The Year of Golden - Episode 3

By: Kelly McDonald


Editor's note:  This is Episode 3 of a three-part memoir series comprising micro-essays. Each essay touches on a memory highlight, describing it in less than 500 words.

How can I capture the true meaning of fifty years of marriage to Beverly? Our engagement, a short eight weeks long, now seems uneventful. Our marriage ceremony, then the reception and honeymoon, clicked off like clockwork. By early summer of 1974, Beverly and I were living in a one-bedroom apartment in south Provo, both working full time, learning how to become a married couple.

But it wasn’t going well. Agreeing on everything, from the dinner menu to what we watched on television, was taking its emotional toll. Our tempers were short, and the tiny upstairs apartment was hot in the waxing summer. One blistering Saturday in July, we traveled to Salt Lake City to shop for home furnishings. But our tensions hadn’t waned, the crowds were large, and on the way home, Beverly expressed her frustration: “We don’t get along very well, do we?”

It was a wake-up call for me, for both of us. We realized that happy marriages didn’t magically materialize. They took a lot of work, constant compromise, daily vigilance, to keep them ripening towards golden. It wasn’t a matter of marking off the years. We both needed to learn how to resolve our differences without creating conflict. 

We began to work together to avoid that point when a disagreement escalated. I’m willing to sweat a bit to keep the air conditioning off and save a few cents, but I learned when to recognize in Beverly’s face that it's time to lower the thermostat. She realized when we’re traveling together that grabbing the armrest and stepping on an imaginary brake pedal on the passenger side of the car was distracting to my driving. We both recognized our differences in how we approach shopping. I have my list and quickly move to retrieve each item. Beverly views shopping as an adventure, so she explores every aisle.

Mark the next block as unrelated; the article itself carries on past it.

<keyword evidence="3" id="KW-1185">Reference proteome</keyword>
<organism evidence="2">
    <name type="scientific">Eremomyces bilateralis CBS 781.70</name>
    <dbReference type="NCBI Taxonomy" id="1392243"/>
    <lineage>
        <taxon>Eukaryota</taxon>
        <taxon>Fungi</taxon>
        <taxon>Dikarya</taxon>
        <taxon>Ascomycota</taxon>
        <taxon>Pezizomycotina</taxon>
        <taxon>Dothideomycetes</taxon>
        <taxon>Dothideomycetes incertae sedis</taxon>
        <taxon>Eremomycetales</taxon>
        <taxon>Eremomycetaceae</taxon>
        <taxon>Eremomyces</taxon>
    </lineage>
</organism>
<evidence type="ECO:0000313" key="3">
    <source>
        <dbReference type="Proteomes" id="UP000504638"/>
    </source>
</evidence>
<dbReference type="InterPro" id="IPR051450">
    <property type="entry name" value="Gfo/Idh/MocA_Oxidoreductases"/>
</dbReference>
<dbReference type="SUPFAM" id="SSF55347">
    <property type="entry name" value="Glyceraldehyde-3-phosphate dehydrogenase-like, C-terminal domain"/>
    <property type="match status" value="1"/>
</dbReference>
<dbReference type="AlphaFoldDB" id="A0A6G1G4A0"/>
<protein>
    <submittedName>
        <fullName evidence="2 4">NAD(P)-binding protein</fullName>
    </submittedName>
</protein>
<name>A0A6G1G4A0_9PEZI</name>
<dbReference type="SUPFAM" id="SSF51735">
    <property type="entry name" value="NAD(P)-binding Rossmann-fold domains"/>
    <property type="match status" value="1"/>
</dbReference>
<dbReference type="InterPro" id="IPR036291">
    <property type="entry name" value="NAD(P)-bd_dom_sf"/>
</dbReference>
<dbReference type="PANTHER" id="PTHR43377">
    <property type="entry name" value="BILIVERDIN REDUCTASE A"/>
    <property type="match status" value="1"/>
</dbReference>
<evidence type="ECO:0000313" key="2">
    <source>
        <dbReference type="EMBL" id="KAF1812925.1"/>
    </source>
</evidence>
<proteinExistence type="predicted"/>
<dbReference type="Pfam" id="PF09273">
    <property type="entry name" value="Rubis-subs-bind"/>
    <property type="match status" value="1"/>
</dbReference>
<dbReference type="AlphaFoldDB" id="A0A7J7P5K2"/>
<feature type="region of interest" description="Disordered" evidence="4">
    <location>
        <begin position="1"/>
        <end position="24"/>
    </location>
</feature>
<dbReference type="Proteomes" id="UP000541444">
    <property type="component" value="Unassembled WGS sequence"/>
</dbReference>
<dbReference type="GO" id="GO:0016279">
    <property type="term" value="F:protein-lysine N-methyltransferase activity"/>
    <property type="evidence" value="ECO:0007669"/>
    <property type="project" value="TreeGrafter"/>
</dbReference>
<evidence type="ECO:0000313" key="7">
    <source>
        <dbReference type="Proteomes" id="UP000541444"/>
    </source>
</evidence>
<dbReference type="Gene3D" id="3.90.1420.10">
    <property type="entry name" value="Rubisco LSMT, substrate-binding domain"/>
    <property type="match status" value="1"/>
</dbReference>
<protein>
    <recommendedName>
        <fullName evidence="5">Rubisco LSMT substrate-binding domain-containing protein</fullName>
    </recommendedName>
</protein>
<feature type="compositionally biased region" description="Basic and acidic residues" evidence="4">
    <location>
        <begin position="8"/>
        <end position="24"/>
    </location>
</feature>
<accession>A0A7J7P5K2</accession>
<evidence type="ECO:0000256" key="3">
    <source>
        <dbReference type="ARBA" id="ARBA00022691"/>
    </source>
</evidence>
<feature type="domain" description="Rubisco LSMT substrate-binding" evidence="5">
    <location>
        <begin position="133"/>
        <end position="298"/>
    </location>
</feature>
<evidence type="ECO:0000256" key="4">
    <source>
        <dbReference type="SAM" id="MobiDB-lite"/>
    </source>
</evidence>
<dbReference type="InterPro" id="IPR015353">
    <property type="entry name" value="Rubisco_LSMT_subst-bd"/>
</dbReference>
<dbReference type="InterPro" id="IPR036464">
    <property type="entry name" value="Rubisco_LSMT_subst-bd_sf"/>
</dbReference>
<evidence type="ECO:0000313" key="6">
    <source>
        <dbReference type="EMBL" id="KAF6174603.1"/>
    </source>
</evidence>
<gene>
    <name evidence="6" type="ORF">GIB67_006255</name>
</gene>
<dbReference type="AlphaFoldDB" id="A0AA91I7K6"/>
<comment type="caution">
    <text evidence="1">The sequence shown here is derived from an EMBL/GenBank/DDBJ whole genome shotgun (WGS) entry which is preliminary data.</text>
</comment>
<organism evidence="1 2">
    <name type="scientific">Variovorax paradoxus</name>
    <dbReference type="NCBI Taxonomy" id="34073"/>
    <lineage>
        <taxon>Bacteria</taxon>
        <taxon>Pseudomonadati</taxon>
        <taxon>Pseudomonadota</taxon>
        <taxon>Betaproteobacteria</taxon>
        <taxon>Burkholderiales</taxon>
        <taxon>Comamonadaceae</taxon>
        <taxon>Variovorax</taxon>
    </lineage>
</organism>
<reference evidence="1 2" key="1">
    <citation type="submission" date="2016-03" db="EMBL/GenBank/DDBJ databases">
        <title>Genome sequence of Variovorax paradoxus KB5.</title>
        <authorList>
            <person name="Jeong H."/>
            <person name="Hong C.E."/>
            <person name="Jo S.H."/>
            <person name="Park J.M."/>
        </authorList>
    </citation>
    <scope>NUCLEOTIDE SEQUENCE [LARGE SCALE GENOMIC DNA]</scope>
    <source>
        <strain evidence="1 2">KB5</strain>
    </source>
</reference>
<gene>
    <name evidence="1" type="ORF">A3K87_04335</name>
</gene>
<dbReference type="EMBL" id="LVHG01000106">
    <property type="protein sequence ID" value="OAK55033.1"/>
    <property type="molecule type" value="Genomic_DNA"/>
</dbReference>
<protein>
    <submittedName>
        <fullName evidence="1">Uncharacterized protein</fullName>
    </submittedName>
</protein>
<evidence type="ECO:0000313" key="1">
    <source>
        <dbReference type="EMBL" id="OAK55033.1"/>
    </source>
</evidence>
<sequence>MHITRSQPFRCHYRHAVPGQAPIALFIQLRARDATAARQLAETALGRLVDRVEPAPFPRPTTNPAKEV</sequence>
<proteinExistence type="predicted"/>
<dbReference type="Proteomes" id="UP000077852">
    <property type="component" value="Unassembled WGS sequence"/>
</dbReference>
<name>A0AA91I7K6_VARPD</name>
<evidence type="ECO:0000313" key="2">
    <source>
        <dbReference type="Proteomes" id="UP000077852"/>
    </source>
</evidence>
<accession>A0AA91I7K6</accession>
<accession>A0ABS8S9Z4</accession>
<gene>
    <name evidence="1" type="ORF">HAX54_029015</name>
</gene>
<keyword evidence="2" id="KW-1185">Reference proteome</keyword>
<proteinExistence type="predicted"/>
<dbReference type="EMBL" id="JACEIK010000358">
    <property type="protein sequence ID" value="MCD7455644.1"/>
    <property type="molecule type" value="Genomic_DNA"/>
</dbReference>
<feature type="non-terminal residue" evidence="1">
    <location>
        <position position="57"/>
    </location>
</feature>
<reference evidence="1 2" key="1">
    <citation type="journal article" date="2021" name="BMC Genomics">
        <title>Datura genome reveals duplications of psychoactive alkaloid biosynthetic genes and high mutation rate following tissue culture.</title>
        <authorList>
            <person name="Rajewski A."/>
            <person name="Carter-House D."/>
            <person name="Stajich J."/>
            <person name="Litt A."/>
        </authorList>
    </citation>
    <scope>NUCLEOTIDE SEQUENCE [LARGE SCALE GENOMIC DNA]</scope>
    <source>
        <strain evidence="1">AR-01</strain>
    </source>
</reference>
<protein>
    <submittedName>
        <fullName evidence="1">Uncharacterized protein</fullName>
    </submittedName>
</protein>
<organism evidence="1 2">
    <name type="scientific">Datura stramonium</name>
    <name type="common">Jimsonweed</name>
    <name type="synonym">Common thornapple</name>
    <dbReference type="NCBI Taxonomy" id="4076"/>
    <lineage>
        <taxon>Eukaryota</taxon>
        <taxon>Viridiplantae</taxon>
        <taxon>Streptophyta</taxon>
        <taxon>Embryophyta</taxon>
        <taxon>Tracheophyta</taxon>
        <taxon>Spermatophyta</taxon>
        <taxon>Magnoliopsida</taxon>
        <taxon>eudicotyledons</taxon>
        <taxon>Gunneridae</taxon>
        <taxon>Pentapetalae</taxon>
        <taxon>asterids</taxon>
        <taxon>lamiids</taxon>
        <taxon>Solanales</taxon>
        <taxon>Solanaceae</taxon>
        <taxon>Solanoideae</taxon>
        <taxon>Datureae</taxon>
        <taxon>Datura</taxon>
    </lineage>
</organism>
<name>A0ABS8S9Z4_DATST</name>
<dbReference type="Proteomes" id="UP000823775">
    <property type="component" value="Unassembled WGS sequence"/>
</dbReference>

When building our family home, this continual reconciliation was critical. Beverly had firmly decided that the front porch should be extended beyond the original plan, at a significant cost. I realized how important this was to her, and I relented. She recognized my firm desire to build a home network, back when the Internet was emerging, just beginning to impact our lives.

And that’s what we’ve done, year in, year out, for the past fifty years. Even today, adjustments in our landscaping, or how we use the spare bedrooms, call for a continuance of our ongoing dialogue about home. I still account for every dollar spent; she looks for a good deal despite our bank balance. Sometimes I’m a bit slovenly in my grooming; she won’t leave the house with a hair out of place. I’m ready for church services forty minutes before the meeting starts; she would rather slip in just before the opening song. But we’ve learned over our fifty years together to not let such differences become conflicts.

Together, we’re looking forward to another milestone in our marriage, that year of diamond, in 2034.


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